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WILDHEART ‘Global Crisis’

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Collision Course/MGM Distribution

Out Now

Words by Jimmy Glinster

South-East Queensland, great place to live if ya don’t mind the odd hailstorm every second day this time of year. It’s enough to give ya the shits, and the odd dint in ya AU Falcon. Call it a Global Crisis if you must. I mean, why not? That’s what the South-East Queensland lads in Wildheart have called their debut album, an album full of truth and the unearthing of injustices … or so they tell us. Let’s see what they’ve got to offer.

A one-minute intro fades in with some static, strings and a sweet little delayed guitar melody. It’s very pretty, but then it gets devastatingly heavy when The Lucky Country kicks in. Does it Djent though, yeah it kinda does, but the odd filler melody and riffs poke through the guitars while vocalist Axel Best screams his tits out. The song does hit a slightly melodic chorus, but it’s just edgy enough not so spoil it. Enter token breakdown and the song starts to doom a bit until it settles again into a clean section for a moment before that melodic chorus kicks back in to end the track.

Something something about voiceless communities, aquatic life, the ecosystem, and animals and how we’ve fucked the place over in the last 100 years. Yeah, fair call! Backburner pulls the pace back initially before launching into a faster thrash-based riff. The drums and bass follow suit, and the vocals take off aggressively, slipping in and out between the riffs.

Another clean sung chorus ensues, and it’s actually pretty catchy. A quick little djent riff jumps in and take us into the second verse/chorus cycle of the song, and we hear a short guitar lead which takes us into the song’s outro.

Heartbreaker kicks off as a bit of a rocker, then pulls back the pace to a gentle sounding guitar riff which is completely lost under some ferocious screams. Multi-layered vocals fill the chorus with a mix of screams and clean vocals, and the song finally heavies up to the level of its predecessors for the song’s bridge. Oh, and then another clean bridge, and now a heavy bridge which brings us into a Chorus for the outro. At least, I think that’s how the song went. Interesting structure, which is not too weird that you get lost, and just unique enough that it keeps you listening.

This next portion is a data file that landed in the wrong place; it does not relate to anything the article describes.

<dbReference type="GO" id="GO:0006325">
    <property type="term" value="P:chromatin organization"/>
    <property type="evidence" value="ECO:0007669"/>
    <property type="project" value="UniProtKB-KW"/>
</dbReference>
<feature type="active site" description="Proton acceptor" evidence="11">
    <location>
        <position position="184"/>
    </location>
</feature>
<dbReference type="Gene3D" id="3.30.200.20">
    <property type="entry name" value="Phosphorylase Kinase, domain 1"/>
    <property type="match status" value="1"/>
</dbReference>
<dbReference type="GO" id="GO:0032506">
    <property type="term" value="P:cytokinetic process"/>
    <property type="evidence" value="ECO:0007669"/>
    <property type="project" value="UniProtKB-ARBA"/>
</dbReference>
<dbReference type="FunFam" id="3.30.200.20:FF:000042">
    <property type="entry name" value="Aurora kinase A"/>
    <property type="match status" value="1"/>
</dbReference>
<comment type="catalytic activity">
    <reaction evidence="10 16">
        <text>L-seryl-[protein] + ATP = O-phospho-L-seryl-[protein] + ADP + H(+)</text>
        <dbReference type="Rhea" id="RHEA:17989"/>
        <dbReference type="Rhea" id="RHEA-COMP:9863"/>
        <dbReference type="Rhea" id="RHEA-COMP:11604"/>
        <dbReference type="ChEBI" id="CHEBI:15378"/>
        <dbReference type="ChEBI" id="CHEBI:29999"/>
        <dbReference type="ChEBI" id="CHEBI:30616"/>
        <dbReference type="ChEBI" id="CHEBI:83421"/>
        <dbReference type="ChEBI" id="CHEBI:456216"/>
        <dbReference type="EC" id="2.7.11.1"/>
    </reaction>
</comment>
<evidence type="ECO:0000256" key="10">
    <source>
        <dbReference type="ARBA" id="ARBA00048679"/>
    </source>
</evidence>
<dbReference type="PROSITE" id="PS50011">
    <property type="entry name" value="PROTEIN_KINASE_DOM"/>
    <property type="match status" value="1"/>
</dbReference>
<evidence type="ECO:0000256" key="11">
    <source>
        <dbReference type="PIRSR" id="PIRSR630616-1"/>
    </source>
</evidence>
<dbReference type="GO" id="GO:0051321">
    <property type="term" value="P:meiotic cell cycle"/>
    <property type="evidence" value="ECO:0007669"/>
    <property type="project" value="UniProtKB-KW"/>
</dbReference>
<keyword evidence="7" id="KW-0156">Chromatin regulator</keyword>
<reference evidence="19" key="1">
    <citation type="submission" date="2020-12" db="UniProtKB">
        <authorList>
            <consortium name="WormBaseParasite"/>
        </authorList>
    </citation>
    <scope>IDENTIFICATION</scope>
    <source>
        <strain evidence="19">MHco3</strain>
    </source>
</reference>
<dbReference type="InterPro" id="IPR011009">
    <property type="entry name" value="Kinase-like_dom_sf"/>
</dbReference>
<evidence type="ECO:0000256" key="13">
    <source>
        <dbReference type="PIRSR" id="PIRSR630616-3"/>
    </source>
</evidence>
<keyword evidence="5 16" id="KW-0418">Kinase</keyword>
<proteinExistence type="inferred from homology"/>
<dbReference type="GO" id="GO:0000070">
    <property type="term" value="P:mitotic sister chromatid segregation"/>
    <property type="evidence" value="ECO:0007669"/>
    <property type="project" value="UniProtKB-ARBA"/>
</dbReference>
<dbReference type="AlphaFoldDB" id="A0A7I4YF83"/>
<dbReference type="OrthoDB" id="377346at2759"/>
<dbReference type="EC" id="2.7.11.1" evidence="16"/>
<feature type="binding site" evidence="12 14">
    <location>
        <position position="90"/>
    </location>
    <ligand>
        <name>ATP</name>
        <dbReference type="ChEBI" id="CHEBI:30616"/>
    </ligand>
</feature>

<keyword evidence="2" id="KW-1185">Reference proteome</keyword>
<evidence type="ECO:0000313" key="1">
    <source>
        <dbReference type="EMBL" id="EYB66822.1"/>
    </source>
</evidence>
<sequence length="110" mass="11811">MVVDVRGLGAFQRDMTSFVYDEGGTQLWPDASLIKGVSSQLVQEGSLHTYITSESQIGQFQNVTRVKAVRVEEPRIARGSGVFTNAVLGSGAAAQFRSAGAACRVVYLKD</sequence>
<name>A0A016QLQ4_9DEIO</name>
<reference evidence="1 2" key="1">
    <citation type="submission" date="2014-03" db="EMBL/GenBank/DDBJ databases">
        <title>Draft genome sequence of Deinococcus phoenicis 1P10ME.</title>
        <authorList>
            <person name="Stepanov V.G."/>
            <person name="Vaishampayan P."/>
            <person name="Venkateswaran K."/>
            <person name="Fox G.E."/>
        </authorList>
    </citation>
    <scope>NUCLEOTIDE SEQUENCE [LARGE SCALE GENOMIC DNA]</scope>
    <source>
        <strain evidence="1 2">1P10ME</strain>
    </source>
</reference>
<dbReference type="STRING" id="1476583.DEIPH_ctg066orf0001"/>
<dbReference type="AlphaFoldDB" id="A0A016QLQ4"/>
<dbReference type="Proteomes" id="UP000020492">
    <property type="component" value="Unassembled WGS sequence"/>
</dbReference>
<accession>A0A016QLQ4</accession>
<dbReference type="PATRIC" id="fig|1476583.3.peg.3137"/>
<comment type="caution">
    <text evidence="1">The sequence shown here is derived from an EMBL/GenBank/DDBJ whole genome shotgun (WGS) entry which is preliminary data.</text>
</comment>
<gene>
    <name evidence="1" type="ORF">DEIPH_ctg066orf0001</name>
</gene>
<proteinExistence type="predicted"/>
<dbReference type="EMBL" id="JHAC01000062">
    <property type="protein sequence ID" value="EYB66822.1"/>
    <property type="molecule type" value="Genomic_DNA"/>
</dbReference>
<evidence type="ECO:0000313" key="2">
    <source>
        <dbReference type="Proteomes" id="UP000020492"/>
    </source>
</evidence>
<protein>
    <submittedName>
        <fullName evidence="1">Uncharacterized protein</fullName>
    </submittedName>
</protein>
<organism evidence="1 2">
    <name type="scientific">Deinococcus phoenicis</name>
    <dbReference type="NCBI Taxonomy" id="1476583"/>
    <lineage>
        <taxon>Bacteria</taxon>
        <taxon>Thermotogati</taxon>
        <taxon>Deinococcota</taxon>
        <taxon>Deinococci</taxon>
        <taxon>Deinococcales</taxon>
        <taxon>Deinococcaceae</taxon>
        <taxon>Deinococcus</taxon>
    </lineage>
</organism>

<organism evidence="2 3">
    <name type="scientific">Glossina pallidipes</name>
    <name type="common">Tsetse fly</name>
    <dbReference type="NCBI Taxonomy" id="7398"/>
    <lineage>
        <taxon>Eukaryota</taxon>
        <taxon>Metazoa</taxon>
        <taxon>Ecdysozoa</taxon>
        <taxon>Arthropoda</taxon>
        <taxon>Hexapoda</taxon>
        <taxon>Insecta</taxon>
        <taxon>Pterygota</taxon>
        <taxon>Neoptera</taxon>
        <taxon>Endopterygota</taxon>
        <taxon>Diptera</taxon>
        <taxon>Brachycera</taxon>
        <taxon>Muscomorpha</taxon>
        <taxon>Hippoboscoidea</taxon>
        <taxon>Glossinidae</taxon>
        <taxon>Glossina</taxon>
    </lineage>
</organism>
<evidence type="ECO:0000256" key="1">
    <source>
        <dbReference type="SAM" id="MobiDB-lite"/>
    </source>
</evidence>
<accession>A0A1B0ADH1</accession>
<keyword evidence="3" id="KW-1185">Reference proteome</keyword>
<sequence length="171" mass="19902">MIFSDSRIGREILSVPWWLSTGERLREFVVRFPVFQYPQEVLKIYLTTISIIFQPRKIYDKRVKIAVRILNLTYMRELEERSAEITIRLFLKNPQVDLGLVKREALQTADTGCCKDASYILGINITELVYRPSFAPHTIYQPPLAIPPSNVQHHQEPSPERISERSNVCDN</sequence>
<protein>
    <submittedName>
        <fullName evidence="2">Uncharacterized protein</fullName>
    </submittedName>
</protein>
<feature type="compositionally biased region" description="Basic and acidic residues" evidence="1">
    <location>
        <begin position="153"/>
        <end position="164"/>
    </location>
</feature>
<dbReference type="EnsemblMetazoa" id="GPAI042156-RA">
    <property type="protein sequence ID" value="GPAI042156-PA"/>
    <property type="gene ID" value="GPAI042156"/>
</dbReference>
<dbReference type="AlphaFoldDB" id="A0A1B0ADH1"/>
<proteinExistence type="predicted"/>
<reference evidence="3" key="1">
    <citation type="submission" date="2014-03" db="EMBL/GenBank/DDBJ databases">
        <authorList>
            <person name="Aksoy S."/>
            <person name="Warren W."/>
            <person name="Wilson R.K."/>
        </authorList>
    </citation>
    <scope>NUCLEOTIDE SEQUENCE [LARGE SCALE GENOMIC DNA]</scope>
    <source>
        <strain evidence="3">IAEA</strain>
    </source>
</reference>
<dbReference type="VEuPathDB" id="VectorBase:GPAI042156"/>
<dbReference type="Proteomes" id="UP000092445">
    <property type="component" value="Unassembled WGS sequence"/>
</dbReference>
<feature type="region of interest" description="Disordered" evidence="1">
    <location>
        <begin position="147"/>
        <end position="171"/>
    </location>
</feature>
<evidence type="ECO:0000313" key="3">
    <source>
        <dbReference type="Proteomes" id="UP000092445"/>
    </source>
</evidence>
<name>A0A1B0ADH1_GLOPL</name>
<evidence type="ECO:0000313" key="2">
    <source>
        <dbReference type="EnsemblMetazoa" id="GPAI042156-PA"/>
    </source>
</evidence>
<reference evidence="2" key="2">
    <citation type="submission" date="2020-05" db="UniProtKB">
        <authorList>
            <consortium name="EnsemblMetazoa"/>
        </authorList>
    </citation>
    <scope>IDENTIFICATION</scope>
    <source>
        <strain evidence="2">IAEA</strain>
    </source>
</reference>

It’s about time a song started with a breakdown, and that’s exactly what Know Justice does. Then it kicks into another breakdown, followed by another, all while we hear a verse and pre-chorus. The chorus hits with some semi-clean vocals before the song returns to its breakdown origins. It’s heavy, and it grooves, so I can’t really complain. Eventually a clean
interlude takes over for a few short bars, and we hear the song take a melodic but heavy twist to send us on our way.

The Long Slow Whisper is neither long nor slow, except for the start of the verse, but that doesn’t last long. The riffs are good, the vocals are heavy, and the grooves are strong. The band certainly has a formula which they have perfected, but it is a formula we’ve heard many times before. A guest female vocal switches things up a little mid-song, and we hear what I think is the first guitar solo on the album. Good song.

A short instrumental track titled Oblivion then fills 41 seconds of the album …

Next up is No Peace, which kicks off as a heavy rocker through the intro and verses until we hit our first breakdown riff of the song. Rinse and repeat a couple of times before the song breaks into a spoken/shouted word interlude. I’m sure this track has a whole heap of meaning behind it, but between listening and typing this review I haven’t had time to catch the lyrical content. Might be worth a read if the lyrics are available somewhere.

Enter phaser effect to bring in the heavy chugged groove of Rising Tide. A solid one two kick snare beat fills the rhythm through the first verse of intensely screamed vocals. I think we hear about 3 different verses before a huge chorus takes over the song, the type of chorus you can scream along to. A slower tempo bridge carries us into another massive breakdown and the song ends on that huge chorus again, leaving you at its high point.

Four songs out from the end of this album, and I’m going to wrap this up. Not because it’s not a good album, but because I don’t think I can really do it justice as someone who is not the greatest fan of the hardcore genre. The musicianship and vocal delivery are great; however, it does feel a little generic, a little too much like an overused format which does and will sell, just probably not to this guy.

I’m sure a read through of the lyrics might engage this listener and others in greater depth, as the band reinforces the fact that they are speaking for the injustices to this land and its original custodians. This is a little hard to follow in this format though, as the vocals are delivered quite ferociously, and at times at great speed, which doesn’t give you much of a chance to decipher the content.

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